While beignets are famous for their sweetness, the fried dough also makes for great savory dishes, as proven by Legacy Kitchen’s crawfish beignets. When crawfish are served like this, there is no need to “pinch the tail and suck the head,” just eat the whole thing up and don’t look back.
Royal HouseAddress and Info
Royal House’s specialty is its oysters, so it’s no surprise that for Beignet Fest, Royal House presents oyster-stuffed beignets. Festival goers will bite into these scrumptious pillows where the crispy texture of the salty beignet is the perfect balance to the softness of the oyster.
Café MasperoAddress and Info
Whoever said good things come in small packages is proven right by Café Maspero’s beignet fries. The famous local establishment almost always has a line out the door, but once seated, guests who have worked up an appetite are given ample portions of hearty food, including fried fish and alligator po-boys. This restaurant knows a thing or two about deep-fried food, and for the Beignet Fest they’re making sweet French fries by taking that delicious beignet dough, slicing it thin, and frying it up for a sweet handful of happiness.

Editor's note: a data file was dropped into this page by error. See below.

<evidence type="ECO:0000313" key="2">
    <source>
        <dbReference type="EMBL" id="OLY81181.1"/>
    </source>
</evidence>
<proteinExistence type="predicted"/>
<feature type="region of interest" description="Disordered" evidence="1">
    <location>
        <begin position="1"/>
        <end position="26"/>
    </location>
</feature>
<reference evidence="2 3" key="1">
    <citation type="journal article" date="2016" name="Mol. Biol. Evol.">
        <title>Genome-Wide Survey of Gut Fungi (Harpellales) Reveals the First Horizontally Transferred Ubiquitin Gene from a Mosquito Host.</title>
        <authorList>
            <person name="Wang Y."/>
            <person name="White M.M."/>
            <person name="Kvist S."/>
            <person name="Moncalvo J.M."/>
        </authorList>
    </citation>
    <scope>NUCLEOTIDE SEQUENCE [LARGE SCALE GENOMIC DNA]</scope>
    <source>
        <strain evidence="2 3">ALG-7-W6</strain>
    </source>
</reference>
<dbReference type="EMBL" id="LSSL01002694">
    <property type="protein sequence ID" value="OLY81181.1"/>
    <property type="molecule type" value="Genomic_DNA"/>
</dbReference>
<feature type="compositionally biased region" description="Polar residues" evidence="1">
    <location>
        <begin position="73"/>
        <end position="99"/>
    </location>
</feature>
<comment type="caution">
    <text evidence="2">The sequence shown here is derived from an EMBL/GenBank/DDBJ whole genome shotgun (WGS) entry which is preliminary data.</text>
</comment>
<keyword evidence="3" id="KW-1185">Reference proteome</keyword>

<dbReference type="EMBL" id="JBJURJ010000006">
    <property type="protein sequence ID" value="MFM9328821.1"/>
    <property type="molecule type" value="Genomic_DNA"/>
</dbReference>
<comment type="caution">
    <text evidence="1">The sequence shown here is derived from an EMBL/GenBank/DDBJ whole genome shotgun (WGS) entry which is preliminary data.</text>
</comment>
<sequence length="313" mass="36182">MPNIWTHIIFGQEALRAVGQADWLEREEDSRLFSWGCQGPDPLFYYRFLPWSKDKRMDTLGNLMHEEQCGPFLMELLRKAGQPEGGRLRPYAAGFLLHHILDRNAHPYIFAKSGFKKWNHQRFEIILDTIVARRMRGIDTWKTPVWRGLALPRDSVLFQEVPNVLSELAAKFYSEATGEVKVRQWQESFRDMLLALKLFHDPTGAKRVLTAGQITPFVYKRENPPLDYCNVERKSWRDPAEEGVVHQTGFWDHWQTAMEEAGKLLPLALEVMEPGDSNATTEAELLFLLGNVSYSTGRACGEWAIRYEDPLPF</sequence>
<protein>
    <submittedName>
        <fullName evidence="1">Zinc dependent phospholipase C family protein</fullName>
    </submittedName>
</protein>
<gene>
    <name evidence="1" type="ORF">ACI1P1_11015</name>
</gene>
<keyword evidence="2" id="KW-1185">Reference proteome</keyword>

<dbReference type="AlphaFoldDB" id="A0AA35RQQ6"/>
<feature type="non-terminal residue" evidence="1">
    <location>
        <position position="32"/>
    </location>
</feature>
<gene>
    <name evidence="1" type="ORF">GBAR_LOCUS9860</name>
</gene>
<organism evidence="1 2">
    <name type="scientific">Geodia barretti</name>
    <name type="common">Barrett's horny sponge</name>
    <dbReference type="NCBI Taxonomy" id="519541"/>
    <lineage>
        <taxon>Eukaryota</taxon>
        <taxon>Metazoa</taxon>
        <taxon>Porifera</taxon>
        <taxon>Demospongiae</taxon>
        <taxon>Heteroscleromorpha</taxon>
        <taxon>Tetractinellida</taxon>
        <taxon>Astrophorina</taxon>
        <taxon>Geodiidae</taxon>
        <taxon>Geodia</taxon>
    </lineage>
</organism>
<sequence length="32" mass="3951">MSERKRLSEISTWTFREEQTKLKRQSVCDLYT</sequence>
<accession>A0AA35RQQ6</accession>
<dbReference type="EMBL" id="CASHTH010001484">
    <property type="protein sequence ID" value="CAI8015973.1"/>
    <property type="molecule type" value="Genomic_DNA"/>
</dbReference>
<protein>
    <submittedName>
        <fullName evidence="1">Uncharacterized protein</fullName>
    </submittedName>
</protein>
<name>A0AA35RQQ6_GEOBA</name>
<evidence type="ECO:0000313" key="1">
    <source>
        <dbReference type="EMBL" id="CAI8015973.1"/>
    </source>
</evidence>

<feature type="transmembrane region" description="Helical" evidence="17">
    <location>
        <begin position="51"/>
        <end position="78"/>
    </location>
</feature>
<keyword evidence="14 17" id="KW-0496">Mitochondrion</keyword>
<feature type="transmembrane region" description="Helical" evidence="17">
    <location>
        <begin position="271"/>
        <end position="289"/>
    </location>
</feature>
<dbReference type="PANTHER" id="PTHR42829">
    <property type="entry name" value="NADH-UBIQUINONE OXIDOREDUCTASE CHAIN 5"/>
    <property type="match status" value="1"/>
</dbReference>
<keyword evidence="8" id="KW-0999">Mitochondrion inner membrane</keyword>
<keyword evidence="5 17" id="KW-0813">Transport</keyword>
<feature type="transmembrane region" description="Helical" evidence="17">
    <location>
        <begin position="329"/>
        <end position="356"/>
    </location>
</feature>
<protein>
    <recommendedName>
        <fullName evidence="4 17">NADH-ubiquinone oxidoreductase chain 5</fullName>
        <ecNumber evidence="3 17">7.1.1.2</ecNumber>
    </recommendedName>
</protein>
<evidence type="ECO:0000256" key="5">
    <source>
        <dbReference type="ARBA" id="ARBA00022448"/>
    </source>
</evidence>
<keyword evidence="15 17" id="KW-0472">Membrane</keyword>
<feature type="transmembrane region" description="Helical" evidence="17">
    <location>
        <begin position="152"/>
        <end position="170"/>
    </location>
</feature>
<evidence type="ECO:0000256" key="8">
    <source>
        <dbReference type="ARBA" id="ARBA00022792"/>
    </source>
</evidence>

Bananas Foster beignets
The Ruby SlipperAddress and Info
The Ruby Slipper Café opened after Katrina, serving a little slice of love with its many delicious dishes and receiving much recognition for its breakfast in local newspapers like Gambit and The Times-Picayune. One of their most popular desserts is their Bananas Foster, so for the festival they will pack this Crescent City specialty into a crisp beignet.
Bacon cheddar beignets with chipotle cream
The Howlin’ WolfAddress and Info
Cheddar might make everything better, but bacon makes everything amazing. Together, the two are quite the food power duo. For the festival, music venue The Howlin’ Wolf Den strings cheddar and bacon together in perfect harmony. This stuffed beignet will have foodie fans screaming as if they were at a Howlin’ Wolf concert.
1. Loretta's Pralines2101 N Rampart St, New Orleans
2. Luca Eats7329 Cohn St, New Orleans
3. New Orleans Coffee & Beignet Co.4141 Saint Charles Ave, New Orleans
4. Legacy Kitchen700 Tchoupitoulas St, New Orleans